So many people were involved that it is impossible to list all of them. The talents of the late Sal Caltabiano, architect; Bob Siegler, the first president; Brownie Foster, librarian who set up the initial system; Arthur Reeve, attorney; and the late George Meadows, realtor, must be acknowledged.
The original hope had been to rent a store as a temporary library. However, during the summer the old Methodist Church building, formerly a YMCA hut from Camp Merritt during World War I, was purchased by the Association for $9,750. The sale was arranged by George Meadows, who advanced the cash for the purchase. He was repaid within three years. This paid for the building, its renovation, equipment, books, furnishings and operating costs of that period. The names of contributors are recorded on plaques in the foyer of the library.
By June, 1966 the renovation of the building was completed. Donated books were sorted and catalogued in the attic of the new Peoples’ Trust Company, now Bank of America.
The municipality can and does contribute to the support of the library, but control lies in the hands of the Board of Trustees. The balance of the budget is raised by the Annual Library Bazaar, a December Brunch, raffles and contributions.The Library is an enduring example of what can be accomplished through volunteerism, hard work, and the continuing financial support of the people of Demarest.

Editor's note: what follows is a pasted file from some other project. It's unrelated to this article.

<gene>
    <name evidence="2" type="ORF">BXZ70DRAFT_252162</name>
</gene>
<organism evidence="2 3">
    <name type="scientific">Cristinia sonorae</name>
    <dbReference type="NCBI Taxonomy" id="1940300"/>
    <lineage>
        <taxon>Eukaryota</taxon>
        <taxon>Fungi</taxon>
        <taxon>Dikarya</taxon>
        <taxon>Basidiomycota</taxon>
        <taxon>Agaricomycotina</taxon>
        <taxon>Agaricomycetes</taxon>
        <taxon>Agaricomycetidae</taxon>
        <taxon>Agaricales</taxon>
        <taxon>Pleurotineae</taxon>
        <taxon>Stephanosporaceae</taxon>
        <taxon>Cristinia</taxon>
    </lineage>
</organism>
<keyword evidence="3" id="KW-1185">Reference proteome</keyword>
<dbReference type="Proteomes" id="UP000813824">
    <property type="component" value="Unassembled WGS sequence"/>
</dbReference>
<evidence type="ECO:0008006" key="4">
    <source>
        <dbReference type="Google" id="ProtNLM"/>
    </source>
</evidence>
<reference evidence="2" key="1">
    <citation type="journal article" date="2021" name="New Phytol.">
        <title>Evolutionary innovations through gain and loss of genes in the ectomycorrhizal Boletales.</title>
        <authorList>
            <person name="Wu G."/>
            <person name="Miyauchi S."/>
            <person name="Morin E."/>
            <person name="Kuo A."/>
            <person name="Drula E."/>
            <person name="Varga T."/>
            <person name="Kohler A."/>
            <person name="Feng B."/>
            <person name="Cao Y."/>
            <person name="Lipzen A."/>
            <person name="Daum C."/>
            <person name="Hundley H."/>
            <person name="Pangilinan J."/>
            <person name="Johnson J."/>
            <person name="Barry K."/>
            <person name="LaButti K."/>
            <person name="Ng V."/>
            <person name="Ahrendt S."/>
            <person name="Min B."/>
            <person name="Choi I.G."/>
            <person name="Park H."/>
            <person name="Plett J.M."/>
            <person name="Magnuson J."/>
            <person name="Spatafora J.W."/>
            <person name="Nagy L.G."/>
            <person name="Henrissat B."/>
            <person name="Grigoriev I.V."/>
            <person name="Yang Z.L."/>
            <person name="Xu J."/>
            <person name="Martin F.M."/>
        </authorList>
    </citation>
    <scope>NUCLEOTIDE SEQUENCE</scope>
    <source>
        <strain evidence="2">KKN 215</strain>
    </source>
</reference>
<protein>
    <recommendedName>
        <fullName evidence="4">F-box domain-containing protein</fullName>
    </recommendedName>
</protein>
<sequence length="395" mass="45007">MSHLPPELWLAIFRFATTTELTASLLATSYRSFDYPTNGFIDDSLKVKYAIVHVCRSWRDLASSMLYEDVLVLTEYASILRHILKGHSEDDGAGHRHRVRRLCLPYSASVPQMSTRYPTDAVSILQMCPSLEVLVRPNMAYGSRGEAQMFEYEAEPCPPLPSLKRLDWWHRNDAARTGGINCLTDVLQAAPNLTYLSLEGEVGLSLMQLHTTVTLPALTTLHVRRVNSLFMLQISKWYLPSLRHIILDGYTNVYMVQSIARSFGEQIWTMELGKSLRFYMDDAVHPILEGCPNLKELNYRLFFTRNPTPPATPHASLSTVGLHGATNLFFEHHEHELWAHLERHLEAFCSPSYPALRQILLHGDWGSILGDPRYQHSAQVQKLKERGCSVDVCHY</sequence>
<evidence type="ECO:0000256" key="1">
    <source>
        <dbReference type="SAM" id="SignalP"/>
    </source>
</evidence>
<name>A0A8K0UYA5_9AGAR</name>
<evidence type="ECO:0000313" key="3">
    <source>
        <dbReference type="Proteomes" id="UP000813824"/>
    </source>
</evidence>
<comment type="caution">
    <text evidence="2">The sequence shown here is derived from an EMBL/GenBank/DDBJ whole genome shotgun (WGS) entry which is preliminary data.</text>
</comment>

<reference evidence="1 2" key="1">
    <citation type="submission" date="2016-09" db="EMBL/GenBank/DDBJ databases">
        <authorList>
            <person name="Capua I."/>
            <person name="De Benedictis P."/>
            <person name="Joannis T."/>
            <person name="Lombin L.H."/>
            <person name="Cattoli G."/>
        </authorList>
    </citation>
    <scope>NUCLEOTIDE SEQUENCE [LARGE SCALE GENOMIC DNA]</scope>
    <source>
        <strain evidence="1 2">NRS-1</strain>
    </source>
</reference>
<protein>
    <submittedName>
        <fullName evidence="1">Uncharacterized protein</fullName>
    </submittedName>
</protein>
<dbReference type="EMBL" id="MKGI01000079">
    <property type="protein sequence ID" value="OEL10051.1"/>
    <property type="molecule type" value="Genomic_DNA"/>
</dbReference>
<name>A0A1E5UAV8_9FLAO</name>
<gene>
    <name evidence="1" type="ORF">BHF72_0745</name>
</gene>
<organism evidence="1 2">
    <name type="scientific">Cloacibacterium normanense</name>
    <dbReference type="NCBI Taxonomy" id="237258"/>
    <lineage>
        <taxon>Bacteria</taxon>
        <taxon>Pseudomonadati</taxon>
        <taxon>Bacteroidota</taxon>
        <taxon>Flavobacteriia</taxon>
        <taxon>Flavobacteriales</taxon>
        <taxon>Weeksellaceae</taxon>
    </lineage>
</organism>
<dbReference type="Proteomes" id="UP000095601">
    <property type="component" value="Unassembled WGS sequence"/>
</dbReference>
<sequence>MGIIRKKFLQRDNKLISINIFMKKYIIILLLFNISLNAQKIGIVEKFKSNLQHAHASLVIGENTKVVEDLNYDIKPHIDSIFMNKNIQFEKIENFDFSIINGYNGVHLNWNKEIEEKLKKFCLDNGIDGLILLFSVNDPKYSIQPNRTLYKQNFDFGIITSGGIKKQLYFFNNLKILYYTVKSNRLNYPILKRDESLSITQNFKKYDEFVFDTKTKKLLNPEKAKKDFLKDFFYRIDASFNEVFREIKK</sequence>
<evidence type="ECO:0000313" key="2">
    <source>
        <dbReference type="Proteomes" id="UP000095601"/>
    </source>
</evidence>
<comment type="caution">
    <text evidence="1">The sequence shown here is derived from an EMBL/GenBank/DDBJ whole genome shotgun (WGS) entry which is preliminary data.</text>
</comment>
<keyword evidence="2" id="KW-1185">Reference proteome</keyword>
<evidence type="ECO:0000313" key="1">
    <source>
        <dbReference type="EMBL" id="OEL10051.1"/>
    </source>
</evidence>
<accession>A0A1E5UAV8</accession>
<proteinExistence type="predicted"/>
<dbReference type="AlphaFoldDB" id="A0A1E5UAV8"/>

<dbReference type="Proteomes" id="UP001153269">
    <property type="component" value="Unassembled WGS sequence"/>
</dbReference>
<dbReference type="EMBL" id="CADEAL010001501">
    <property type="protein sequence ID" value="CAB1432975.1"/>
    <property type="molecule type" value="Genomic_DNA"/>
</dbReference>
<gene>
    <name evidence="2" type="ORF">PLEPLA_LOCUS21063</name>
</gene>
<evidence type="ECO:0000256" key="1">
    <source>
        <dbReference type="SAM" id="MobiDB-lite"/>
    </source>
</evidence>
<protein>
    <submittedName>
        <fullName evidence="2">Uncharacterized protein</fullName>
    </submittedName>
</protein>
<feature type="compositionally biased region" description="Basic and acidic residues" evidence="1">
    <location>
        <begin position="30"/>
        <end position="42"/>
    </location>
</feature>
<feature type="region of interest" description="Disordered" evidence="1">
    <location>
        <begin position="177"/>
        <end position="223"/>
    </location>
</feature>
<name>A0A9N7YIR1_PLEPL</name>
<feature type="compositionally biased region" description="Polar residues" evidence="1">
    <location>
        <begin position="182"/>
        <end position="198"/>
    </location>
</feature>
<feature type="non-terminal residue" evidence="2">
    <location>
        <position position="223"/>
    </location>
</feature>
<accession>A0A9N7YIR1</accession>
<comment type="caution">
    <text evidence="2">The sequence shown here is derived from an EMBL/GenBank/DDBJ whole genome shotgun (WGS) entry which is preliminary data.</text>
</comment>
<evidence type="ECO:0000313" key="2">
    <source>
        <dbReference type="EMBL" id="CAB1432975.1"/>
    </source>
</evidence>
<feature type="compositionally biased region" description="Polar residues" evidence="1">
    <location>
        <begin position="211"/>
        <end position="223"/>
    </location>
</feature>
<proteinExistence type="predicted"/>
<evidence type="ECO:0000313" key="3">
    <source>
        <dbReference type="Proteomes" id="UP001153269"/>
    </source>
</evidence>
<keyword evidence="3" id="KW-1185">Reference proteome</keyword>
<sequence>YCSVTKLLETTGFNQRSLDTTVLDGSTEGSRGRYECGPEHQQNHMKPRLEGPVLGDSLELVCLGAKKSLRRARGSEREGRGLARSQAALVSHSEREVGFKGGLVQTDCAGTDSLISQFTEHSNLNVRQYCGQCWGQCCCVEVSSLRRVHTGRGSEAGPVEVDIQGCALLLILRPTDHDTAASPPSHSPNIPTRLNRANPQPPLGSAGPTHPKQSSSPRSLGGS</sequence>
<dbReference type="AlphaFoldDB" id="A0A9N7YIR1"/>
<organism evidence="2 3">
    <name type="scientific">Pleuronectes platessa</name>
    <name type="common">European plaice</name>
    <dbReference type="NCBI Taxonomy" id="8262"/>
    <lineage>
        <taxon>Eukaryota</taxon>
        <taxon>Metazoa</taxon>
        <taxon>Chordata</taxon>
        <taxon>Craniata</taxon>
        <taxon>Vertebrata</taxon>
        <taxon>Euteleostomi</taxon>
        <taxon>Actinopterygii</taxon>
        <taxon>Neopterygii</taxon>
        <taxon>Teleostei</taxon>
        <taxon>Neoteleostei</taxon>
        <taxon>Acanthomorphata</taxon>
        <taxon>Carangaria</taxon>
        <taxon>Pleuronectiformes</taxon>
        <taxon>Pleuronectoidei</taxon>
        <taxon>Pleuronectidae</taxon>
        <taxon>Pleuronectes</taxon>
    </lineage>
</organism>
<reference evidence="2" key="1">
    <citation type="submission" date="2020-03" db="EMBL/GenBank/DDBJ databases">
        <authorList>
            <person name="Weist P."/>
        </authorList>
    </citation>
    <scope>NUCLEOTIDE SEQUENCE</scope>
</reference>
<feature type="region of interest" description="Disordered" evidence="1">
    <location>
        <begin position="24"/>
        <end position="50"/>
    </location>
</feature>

The Association joined the Bergen County Cooperative Library System in 1986. In 2009, a referendum was passed to establish a municipal library. The Demarest Free Public Library was then incorporated and the Association was dissolved. In 2005 the library embarked on a building plan to add a new entrance on Stelfox Street with an elevator making the building handicap accessible. Phase 2 of the project began in late spring 2011 adding a two story addition on the Insley Street side to be completed by the fall of 2011. The new space will add a teen room downstairs and expand the adult reading area and add a conference room upstairs.
The Demarest Community
The Borough of Demarest is named after an early French Huguenot settler, David des Martes. Demarest is a residential community located in north-east Bergen County approximately 16 miles north of New York City. The 2.1 square mile community is 8 miles from the George Washintong Bridge. It is bordered on the north by Closter, the south by Cresskill, the west by Haworth and the east by Alpine. According to Demarest borough Census 2010 results, the population of the area is 4,88l people. 3,540 residents or 72.5% are over 18 and 1,341 or 27.5% residents are under 18. From 2000 to 2010 the borough population growth percentage was 0.7% from 4,845 people to 4,881 people.